Cardinal Condemns Virgin Painting
By Beth J. Harpaz
Associated Press Writer
Sunday, Sept. 26, 1999; 5:12 p.m. EDT NEW YORK Cardinal John O'Connor on Sunday asked Catholics to join him in condemning a painting of the Virgin Mary embellished with a clump of elephant dung, while civil rights activists defended the Brooklyn Museum of Art's right to show the piece.
Mayor Rudolph Giuliani, meanwhile, reiterated his pledge to cut all $7 million of city funding to the museum one-third of its budget unless the painting is pulled from an exhibit scheduled to open Friday.
"I'm saddened by what appears to be an attack not only on our blessed mother ... but one must ask if it is not an attack on religion itself and in a special way on the Catholic Church," said O'Connor in his weekly sermon at St. Patrick's Cathedral.
O'Connor did not name the mayor, but said he was "grateful to city officials," adding: "It is their right, if not their duty, to express themselves on such matters."
O'Connor urged his listeners to write to the museum: "You might want to express your deep sadness at this disrespect."
But New York Civil Liberties Union director Norman Siegel said the mayor's threats to cut the funding "violates the First Amendment. His assertion that New York City can withdraw all funds for the museum based on a single exhibition that he finds offensive illustrates a serious misunderstanding of the Constitution."
Siegel, who discussed the controversy Sunday as a speaker at St. Mary's Episcopal Church in Harlem, later said by phone that government funding may not legally be withdrawn because public officials dislike particular works.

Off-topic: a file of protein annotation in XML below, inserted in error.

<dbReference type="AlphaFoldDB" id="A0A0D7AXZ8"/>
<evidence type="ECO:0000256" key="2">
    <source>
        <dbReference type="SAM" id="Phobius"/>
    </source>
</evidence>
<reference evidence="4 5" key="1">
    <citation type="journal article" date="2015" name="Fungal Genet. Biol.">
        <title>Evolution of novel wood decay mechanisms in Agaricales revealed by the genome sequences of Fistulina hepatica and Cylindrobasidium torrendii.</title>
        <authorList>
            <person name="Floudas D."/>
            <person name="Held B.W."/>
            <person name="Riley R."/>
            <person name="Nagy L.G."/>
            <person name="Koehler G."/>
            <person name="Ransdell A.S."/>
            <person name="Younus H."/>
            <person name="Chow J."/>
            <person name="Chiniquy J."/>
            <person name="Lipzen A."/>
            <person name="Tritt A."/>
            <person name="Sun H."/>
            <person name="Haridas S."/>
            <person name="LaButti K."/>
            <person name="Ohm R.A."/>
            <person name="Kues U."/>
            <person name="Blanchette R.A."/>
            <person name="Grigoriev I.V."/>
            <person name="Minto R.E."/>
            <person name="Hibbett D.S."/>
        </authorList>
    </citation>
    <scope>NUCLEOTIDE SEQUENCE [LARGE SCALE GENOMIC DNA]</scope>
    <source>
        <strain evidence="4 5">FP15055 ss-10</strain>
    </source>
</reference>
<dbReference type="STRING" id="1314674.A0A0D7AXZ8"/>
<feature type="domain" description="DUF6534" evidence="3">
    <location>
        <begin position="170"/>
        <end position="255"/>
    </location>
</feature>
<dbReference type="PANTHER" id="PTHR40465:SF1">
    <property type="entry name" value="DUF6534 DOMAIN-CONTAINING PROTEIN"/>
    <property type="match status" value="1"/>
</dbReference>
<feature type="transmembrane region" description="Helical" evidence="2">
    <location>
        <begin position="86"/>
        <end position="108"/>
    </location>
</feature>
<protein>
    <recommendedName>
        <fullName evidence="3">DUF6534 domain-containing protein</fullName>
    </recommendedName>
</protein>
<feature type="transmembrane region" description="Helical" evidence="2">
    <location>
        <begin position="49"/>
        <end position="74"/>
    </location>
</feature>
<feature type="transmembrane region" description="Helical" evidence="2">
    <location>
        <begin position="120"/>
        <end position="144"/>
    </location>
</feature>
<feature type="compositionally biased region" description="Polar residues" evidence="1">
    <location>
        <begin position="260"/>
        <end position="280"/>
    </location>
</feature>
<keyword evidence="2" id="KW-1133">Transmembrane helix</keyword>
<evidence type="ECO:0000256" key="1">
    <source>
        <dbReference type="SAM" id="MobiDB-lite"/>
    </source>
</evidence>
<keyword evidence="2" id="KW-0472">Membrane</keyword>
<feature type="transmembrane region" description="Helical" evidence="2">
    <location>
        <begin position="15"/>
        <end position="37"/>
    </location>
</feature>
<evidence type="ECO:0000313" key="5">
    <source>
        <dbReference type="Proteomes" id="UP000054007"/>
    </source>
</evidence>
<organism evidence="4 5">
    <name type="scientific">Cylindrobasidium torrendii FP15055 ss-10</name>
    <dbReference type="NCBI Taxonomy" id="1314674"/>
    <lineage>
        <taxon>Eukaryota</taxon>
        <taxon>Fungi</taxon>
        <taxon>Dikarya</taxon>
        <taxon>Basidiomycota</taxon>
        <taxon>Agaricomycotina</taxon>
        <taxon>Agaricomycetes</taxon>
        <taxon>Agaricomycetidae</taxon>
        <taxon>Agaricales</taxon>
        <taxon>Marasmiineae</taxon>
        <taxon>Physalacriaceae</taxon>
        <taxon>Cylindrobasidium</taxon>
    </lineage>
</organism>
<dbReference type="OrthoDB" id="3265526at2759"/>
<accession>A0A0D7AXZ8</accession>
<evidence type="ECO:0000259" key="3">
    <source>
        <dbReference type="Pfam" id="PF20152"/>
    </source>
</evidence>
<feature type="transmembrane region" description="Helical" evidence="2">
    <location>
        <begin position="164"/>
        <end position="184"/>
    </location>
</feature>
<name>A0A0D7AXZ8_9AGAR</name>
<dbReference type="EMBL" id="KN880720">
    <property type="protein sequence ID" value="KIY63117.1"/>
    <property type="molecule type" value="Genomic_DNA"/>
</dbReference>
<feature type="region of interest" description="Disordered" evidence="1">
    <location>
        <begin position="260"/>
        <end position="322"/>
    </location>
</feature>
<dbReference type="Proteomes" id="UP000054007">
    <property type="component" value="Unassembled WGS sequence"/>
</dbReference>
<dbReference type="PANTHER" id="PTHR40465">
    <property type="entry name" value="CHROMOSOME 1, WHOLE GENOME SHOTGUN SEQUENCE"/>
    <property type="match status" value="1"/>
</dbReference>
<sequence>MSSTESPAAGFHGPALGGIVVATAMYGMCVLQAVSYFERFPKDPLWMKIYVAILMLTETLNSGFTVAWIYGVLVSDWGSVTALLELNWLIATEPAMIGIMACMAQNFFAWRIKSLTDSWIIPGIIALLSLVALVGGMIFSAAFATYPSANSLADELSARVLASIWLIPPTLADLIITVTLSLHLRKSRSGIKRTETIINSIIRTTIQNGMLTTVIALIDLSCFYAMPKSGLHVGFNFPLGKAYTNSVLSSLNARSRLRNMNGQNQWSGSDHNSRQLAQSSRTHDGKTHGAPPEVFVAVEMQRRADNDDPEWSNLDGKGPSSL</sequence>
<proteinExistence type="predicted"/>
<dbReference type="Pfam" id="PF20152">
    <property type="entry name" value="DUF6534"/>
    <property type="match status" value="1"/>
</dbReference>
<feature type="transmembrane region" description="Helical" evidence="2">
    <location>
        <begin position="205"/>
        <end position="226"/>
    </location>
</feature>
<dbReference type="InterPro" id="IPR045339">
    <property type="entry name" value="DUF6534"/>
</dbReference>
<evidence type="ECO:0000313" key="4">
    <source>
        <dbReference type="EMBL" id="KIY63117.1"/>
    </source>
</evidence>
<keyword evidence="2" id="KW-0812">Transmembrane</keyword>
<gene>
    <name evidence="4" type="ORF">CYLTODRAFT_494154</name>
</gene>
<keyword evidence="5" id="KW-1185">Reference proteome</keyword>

"You don't have an obligation to provide funding to the arts but once you do, you can't defund a museum solely because public officials are displeased with the expression of the art," he said.
The Brooklyn Museum's director, Arnold Lehman, has not publicly said what he will do, but he has a reputation for standing firm on matters of artistic expression. Directors of other museums have been noticeably silent.
"There's a chill in the air because people are afraid of the mayor, but if he wins this one there are huge consequences to artistic expression," Siegel said.
Giuliani, meanwhile, defended his funding threat at a news conference at a new riverfront park in the West Village.
"There is nothing in the First Amendment that supports horrible and disgusting projects," Giuliani said. "If you're going to use taxpayers' dollars, you have to be sensitive to the feelings of the public."
One passerby heckled him as "Adolf Giuliani!" and another shouted: "Get your hands off our museums!"
The painting, "The Holy Virgin Mary," depicts Mary with dark skin, African features and flowing robes. It features a shellacked clump of elephant dung and two dozen cutouts of buttocks from pornographic magazines.
The artist, Chris Ofili, 30, a black Catholic who was born in England and lives there, has said he used the pornographic images because classical images of Mary are often sexually charged.
He also told Salon magazine in February: "Elephant dung in itself is quite a beautiful object."
Calls placed Sunday to two New York art dealers who represent Ofili and messages left at his London residence were not immediately returned.
Ofili began using elephant dung during a six-week stay in Zimbabwe. He is now famous for using the material which he gets from the London Zoo in virtually all his artwork. In 1998, he won Britain's prestigious Turner Prize, a $33,000 award for artists under 50.
© Copyright 1999 The Associated Press